Scotland in the Age of Improvement
A new edition of a classic introduction to the history of eighteenth-century Scotland. First published in 1970 it has acquired a new relevance in light of the current political situation in post-devolution Scotland. Explores the history of government, politics, religion, law, education and ideology in this remarkably fertile period and characterises some of the astonishing cultural and economic achievements of this 'semi-independent' eighteenth-century country.
Out of ideas for the holidays?
Visit our Gift Guides and find our recommendations on what to get friends and family during the holiday season. Shop now .
- Paperback | 288 pages
- 138 x 216 x 22mm | 347g
- 01 May 1997
- EDINBURGH UNIVERSITY PRESS
- Edinburgh, United Kingdom
- 2nd Revised edition
Table of contents
The changing role of the House of Argyll in the Scottish Highlands, Eric Cregeen; the Government and the Highlands, 1707-1745, Rosalind Mitchison; who steered the Gravy Train, 1707-1766?, John M. Simpson; the landowner and the planned village in Scotland, 1730-1830, T.C. Smout; some 18th-century ideas of Scotland, Janet Adam Smith; Scottish public opinion and the Union in the Age of the Association, N.T. Phillipson; law and society in 18th-century Scottish thought, Peter Stein; education and society in the 18th century, Donald Withrington; from protest to reaction - this moderate regime in the Church of Scotland, 1752-1805, Ian D.L. Clark; the social background of the Scottish Renaissance, John Clive.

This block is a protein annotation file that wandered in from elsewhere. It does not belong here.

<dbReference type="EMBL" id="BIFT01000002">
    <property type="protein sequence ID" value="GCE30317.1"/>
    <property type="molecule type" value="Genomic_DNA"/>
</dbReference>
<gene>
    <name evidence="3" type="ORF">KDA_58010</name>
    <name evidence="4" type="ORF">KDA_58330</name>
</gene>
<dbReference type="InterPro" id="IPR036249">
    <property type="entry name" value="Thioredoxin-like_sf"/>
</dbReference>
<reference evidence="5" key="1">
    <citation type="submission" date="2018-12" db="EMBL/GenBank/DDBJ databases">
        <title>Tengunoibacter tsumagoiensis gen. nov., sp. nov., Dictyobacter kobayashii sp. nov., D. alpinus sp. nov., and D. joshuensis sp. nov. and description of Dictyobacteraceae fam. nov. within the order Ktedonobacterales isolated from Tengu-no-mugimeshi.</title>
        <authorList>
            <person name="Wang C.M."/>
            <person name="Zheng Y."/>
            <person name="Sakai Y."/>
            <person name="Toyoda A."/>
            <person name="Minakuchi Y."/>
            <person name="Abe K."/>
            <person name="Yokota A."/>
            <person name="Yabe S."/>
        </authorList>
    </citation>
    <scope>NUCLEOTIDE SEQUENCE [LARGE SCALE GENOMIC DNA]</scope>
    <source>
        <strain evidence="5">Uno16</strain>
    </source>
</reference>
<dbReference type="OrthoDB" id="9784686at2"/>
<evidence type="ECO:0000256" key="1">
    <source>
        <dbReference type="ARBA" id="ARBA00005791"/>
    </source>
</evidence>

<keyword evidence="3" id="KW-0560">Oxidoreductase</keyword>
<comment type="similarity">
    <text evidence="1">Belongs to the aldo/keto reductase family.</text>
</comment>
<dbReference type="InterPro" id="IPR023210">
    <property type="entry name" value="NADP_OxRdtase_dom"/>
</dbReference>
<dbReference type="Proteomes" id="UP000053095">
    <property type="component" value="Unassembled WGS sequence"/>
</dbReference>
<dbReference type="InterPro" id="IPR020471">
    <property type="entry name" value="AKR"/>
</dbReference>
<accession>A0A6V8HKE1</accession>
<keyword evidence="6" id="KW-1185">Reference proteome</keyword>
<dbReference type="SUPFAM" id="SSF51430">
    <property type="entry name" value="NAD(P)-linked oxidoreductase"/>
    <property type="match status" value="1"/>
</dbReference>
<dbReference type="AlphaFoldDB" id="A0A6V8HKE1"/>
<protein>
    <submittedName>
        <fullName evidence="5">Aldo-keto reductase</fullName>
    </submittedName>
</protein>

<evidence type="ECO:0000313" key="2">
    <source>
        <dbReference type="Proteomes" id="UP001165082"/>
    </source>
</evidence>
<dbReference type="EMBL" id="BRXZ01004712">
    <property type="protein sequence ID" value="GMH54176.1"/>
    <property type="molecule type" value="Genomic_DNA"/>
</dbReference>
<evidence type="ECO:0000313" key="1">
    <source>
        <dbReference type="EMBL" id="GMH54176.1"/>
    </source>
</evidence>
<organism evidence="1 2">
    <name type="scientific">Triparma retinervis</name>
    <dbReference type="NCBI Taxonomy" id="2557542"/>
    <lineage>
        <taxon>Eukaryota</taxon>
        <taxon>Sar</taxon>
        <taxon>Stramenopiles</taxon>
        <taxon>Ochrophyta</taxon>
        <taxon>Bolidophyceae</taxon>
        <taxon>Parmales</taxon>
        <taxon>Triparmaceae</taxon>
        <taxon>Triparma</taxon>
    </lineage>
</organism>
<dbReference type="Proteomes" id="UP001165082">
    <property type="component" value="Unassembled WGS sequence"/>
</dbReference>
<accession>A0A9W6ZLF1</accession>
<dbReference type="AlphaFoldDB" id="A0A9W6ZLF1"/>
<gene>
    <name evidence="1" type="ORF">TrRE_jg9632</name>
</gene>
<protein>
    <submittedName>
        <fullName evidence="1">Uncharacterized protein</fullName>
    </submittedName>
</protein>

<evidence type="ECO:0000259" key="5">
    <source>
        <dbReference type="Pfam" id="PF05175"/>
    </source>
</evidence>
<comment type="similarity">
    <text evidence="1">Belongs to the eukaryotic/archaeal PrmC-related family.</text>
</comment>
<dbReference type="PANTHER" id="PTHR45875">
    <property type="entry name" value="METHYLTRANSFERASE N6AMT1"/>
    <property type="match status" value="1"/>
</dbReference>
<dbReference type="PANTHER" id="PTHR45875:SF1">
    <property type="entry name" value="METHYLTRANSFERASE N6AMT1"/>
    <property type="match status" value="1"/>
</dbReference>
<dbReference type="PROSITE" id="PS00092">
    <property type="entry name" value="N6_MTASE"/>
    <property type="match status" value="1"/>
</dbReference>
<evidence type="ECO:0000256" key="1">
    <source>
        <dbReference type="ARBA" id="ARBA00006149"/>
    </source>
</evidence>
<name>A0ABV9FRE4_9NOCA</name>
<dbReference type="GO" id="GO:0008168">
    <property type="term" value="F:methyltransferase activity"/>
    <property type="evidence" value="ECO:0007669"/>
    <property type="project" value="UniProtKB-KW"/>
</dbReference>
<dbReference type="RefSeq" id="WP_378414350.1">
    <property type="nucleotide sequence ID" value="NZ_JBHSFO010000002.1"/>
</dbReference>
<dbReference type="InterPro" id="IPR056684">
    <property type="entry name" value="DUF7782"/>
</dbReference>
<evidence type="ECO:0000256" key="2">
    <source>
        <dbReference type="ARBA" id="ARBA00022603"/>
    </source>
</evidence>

About Nicholas Phillipson
Nicholas Phillipson is Formerly Professor of History in the then School of History and Classics at the University of Edinburgh.